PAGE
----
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The Wrap: NL

NL Quote of the Night:

"It's one of those things where we're snake bitten with the bats, but it's a long season and the bats will start waking up. We're not distressed about it, it's part of the game you go through."

-- Pirates outfielder Nyjer Morgan on his team's sudden lack of offense in their recent losing streak.

Cardinals 6, Nationals 2
Ryan Zimmerman may be hitting as well as nearly anyone in baseball, but Jordan Zimmermann (note the final "n") is human. That much we learned Friday night, when the young would-be ace endured his first big league setback, a 6-2 loss to the Albert Pujols-led Cardinals. Of course, one rough outing isn't souring Washington on Zimmermann's future, which makes sense, given that he is, after all, a rookie. After all, this is baseball, and tomorrow brings another game. Luckily for Zimmermann, next week will bring another start, and another chance to prove he can carry the Nationals' pitching future.

Cubs 8, Marlins 6
Finally, Lou Pinella got some offense from his team. With Rich Harden failing in a day start, a Ryan Theriot grand slam and some help from other friends sent Chicago to a desperately needed win. Of course, things weren't all rosy for the Cubs, with Kevin Gregg giving up another ninth inning run before closing out the Marlins.

Mets 7, Phillies 4
Maybe a tough series with their biggest anticipated rival for the division crown was just what New York needed to get back in gear. The Mets got things started right behind young pitcher Mike Pelfrey, who earned his third win of the young season despite lasting fewer than six innings. And who was the star at the plate, you ask? None other than rookie Daniel Murphy, whose two-run blast in the first inning set the stage for the one-sided win.

Reds 4, Pirates 0
Remember how last week I wondered when the other shoe would drop for the Pirates? Well, evidently it's dropped. After struggling desperately to hit in Milwaukee, Pittsburgh is scuffling against the Reds, shut out by Bronson Arroyo, who improved to 4-1 on the season while Zach Duke fell to 3-2, despite allowing only one run while pitching into the seventh.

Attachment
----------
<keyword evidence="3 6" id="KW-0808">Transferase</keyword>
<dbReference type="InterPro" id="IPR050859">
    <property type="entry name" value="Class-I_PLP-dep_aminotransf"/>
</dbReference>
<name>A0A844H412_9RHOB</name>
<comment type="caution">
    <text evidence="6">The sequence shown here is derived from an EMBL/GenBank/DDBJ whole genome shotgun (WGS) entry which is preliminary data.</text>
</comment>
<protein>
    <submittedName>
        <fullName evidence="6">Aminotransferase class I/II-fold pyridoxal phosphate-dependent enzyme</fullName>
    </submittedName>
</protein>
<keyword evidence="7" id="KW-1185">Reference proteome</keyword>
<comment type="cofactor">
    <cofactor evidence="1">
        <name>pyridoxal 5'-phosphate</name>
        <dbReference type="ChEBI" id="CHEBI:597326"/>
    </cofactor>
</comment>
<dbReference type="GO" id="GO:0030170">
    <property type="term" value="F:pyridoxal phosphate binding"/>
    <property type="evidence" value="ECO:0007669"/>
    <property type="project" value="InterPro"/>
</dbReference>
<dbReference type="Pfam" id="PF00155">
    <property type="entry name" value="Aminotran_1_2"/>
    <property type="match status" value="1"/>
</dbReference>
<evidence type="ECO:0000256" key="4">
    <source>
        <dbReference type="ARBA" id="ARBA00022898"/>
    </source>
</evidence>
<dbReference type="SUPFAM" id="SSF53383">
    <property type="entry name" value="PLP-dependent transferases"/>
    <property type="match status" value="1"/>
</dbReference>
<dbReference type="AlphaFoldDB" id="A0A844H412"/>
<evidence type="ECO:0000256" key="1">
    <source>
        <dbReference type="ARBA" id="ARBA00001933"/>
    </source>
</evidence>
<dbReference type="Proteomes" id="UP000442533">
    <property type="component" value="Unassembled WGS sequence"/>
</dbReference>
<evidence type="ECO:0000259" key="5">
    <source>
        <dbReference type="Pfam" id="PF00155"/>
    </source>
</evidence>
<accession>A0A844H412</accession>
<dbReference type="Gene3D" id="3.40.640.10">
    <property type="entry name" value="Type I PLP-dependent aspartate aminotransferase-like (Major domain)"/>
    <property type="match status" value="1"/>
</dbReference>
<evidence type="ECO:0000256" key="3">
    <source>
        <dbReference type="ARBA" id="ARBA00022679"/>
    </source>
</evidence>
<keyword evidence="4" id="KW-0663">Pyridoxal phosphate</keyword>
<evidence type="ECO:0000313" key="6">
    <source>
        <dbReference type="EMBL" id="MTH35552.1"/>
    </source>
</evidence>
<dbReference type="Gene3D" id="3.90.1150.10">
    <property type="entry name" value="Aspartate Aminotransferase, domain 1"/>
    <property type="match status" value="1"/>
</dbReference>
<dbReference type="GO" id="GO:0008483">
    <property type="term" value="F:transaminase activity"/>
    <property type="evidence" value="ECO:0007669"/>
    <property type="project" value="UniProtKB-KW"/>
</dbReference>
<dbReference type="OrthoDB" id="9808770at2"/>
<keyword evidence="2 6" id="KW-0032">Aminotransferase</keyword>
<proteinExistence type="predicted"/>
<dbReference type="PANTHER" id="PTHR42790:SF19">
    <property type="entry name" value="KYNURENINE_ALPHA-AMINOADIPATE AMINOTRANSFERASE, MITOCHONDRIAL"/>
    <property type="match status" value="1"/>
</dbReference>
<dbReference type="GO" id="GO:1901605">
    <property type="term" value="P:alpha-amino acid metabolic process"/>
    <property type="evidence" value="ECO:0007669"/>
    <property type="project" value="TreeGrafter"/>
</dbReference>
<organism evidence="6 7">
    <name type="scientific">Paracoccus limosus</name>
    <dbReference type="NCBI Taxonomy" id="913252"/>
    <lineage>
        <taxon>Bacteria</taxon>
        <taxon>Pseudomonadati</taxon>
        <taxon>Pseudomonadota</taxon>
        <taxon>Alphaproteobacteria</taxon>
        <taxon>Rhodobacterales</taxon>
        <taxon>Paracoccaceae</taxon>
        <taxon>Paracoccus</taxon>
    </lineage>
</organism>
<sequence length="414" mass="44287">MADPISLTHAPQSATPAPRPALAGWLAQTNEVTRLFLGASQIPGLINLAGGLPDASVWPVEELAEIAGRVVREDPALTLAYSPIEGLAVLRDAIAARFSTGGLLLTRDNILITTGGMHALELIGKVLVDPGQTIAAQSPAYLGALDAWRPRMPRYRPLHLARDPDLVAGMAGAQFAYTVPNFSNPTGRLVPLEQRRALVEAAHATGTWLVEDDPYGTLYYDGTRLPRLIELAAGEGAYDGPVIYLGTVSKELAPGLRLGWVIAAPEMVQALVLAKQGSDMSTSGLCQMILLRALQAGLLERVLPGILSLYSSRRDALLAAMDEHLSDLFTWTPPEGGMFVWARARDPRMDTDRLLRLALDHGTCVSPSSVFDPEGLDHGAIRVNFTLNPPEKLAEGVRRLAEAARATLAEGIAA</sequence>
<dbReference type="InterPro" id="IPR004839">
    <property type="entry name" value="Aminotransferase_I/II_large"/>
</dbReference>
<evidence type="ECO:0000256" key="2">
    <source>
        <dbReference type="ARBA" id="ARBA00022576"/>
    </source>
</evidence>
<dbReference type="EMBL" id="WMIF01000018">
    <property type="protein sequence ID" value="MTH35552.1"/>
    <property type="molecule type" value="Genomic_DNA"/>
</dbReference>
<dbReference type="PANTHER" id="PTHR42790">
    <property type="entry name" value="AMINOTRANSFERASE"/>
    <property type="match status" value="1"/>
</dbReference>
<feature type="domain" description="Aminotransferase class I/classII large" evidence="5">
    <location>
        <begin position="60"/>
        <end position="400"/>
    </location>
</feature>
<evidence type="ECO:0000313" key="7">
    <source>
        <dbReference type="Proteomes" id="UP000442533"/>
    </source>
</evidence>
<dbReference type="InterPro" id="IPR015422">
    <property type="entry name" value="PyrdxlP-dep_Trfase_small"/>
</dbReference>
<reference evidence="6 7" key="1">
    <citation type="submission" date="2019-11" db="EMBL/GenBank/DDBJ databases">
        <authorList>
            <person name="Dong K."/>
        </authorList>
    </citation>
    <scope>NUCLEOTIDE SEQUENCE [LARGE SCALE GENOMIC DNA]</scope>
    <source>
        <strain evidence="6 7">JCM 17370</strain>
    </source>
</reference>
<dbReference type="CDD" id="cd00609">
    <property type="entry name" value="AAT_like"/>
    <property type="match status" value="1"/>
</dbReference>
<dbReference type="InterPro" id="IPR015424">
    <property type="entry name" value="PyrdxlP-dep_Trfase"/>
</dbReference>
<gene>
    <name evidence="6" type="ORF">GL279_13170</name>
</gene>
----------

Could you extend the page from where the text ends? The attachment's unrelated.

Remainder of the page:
Braves 7, Astros 2
It's not every day that you see a team win a game by five runs, despite being outhitting by their opponent (nice catch ilikeike). That's exactly what happened in Atlanta on Friday, with the Braves making the most of hits off former starter Mike Hampton in another set back for Houston. Jeff Francoeur did the most damage for the Braves, knocking out a two-run homer and driving in a third run in the win.

Diamondbacks 5, Brewers 2a>
Now Arizona is hitting a stride. With one of the most talented pitching rotations in baseball, it's no surprise that the Diamondbacks could put up some significant runs over the course of a long season. What is a surprise is that they're suddenly finding ways to rally late for victories, this time
racking up four runs off Carlos Villanueva in the eighth inning. Whether or not that is a precursor to future success in the clutch is anyone's guess, but it can't hurt sparking them to a stronger start, that's for sure.

Dodgers 1, Padres 0
Last night we said that Jonathan Broxton was really good. Well, tonight we'll call it really, really good. The bulky closer kept the Padres scoreless in the top of the ninth, giving his Dodgers just enough time to win the game in the bottom of the frame. How they did it was more striking, with Duaner Sanchez finishing off his self-implosion with a bases-loaded, walk-off walk for the only run of the game. That's not a harbinger of recovery, to say the least.

Giants 3, Rockies 2
Suddenly San Francisco is scrappy? Randy Johnson pitched seven scoreless innings, allowing only four hits in a big win for the Giants, who also set up Brian Wilson for his seventh save in seven chances. As for the local angle, Emanuel Burriss had another 0-fer night (he was 0 for 2), dropping his season average to .176. Of course, that won't matter as much if the team keeps winning. Just ask Burriss.

By Cameron Smith  |  May 2, 2009; 7:50 AM ET
Categories:  The Wrap: NL  
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Next: The Wrap: AL

Comments

"It's not every day that you see a team win a game by five runs, despite outhitting their opponent."

No, I think that's a pretty regular occurrence. Usually when one team wins by five runs, they outhit the opponent.

Posted by: ilikeike | May 2, 2009 11:51 AM | Report abuse

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